A bill that calls for the privatization of Medicaid using a mix of commercial insurers and in-state health care providers began moving through the Senate on Thursday, but it was unclear how much of the newest proposal the state House likes.
The legislature has been talking about multiple changes in the government insurance program for the poor, elderly and disabled, but the House and Senate have been far apart on the details for more than a year. This latest Senate proposal comes after months of discussions between Republicans in the two chambers.
Sen. Ralph Hise, a Spruce Pine Republican, called the bill a compromise.
“I feel like we’re in a good place to move forward with this bill,” he said.
But the bill does not appear to be the agreement that ends the lingering impasse.
Rep. Donny Lambeth, a Winston-Salem Republican who has been part of the negotiations, would not answer questions about the Senate proposal.
“I don’t have anything to talk about right now,” Lambeth said.
House Speaker Tim Moore said the Senate has “come a lot closer to the House” position, but “Medicaid is still a work in progress.”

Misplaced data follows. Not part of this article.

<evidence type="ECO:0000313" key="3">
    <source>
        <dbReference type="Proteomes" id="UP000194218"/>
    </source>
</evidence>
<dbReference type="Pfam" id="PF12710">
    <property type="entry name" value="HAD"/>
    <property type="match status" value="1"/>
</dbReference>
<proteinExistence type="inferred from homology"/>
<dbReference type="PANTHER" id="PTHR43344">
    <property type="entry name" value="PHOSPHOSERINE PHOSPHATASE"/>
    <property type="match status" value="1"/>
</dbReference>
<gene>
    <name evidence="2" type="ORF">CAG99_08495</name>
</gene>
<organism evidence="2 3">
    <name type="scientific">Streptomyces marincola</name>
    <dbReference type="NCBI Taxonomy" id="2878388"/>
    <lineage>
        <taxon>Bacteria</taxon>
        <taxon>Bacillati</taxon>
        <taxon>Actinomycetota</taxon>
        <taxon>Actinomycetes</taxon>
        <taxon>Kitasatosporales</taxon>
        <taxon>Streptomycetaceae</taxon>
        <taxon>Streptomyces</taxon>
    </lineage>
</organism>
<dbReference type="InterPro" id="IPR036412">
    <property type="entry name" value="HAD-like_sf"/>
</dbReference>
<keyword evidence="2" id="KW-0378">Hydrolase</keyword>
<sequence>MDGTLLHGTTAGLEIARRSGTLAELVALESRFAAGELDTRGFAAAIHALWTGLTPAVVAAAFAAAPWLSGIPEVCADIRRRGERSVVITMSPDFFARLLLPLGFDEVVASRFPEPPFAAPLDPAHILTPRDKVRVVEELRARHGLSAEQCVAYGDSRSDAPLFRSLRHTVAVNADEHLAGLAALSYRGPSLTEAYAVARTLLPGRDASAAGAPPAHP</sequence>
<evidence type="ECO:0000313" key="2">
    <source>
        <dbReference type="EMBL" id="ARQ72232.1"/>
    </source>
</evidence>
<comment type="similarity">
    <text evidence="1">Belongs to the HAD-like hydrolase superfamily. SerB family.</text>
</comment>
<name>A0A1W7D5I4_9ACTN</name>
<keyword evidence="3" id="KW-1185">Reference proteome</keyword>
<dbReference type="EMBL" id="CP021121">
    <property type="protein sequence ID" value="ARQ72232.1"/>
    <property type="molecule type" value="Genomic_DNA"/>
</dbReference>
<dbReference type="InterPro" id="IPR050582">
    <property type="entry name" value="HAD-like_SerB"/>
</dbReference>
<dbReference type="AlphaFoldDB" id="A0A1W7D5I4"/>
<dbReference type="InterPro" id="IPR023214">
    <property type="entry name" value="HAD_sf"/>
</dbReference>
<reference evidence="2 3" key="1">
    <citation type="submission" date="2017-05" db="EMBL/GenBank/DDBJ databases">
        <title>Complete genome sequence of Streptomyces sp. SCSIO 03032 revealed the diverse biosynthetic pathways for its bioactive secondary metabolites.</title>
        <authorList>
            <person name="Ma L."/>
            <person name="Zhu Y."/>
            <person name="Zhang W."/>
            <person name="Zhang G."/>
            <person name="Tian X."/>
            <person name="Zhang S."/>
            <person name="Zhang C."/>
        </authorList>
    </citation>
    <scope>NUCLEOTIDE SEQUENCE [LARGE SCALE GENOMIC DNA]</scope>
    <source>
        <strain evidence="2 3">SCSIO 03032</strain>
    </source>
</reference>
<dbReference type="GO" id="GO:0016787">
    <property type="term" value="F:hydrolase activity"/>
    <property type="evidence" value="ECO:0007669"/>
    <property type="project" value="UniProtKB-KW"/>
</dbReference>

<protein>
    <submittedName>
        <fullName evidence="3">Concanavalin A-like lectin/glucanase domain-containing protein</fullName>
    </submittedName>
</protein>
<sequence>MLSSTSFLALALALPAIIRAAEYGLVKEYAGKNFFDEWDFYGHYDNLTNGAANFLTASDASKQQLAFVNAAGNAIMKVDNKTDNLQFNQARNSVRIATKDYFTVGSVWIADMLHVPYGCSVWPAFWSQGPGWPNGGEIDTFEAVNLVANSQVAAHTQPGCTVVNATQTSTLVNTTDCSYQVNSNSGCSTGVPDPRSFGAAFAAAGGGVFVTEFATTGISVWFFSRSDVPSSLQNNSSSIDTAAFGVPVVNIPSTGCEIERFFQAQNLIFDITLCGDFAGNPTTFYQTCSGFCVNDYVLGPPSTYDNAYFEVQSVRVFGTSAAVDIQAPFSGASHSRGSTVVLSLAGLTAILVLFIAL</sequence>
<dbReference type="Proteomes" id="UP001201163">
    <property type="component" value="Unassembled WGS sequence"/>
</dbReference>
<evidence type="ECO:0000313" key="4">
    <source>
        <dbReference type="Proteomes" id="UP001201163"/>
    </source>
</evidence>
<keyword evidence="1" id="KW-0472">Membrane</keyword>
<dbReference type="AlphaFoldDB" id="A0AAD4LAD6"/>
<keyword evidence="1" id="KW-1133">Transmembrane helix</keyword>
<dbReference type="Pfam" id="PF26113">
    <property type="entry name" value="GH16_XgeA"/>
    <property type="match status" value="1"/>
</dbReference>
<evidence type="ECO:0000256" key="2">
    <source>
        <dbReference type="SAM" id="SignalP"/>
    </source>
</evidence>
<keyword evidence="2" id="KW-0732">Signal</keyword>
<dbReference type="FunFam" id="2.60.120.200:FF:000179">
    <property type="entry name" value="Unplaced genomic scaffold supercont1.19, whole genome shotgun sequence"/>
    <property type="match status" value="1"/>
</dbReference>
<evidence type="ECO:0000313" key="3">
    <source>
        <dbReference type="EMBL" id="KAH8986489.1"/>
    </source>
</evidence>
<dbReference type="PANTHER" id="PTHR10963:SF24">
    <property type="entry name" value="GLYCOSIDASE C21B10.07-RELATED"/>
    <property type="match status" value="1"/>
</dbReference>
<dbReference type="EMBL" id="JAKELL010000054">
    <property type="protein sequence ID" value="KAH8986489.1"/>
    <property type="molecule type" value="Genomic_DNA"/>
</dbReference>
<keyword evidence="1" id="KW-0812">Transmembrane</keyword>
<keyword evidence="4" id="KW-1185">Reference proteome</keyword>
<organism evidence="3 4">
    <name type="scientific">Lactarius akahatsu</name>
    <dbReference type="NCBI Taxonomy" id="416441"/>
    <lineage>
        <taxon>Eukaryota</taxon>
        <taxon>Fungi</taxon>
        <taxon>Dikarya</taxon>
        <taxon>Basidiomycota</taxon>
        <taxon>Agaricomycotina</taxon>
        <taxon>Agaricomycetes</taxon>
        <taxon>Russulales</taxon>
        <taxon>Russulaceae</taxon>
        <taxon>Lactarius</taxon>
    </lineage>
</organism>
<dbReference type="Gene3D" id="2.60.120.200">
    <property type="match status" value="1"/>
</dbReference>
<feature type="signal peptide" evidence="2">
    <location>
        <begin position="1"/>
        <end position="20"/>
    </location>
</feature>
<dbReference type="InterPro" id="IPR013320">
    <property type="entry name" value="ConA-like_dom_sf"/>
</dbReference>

The one critical area of agreement is that the state should stop paying for each office visit and procedure, and instead pay a per-person charge for enrollees’ care. Under this changed payment system, the government would not be responsible for health care cost overruns.
But the Senate wants a mix of commercial managed care and “provider-led entities” – networks of hospitals and doctors – to manage the money and patient health, while the House has proposed allowing only provider-led entities.
The latest Senate proposal calls for three statewide contracts that would likely go to commercial insurers, and up to 12 regional contracts for provider-led entities. The state would be divided into five to eight regions.
Having both commercial and provider-led networks guards against problems other states have had when insurance companies demand higher rates after signing up patients, Hise said. If an insurance company decides to pull out of the state, patients would have other options, he said.
The Senate dropped its call for a new Medicaid office run by a board of political appointees. Instead, it would set up a new cabinet-level Department of Medicaid, with a secretary appointed by the governor and confirmed by the legislature.
The Senate bill ends payments to Community Care of North Carolina, the network the state has used for years to coordinate patient care, by May 1. Some of the money saved would be used to raise Medicaid rates paid to primary care doctors.
The state would need approval from the federal government to make the proposed changes.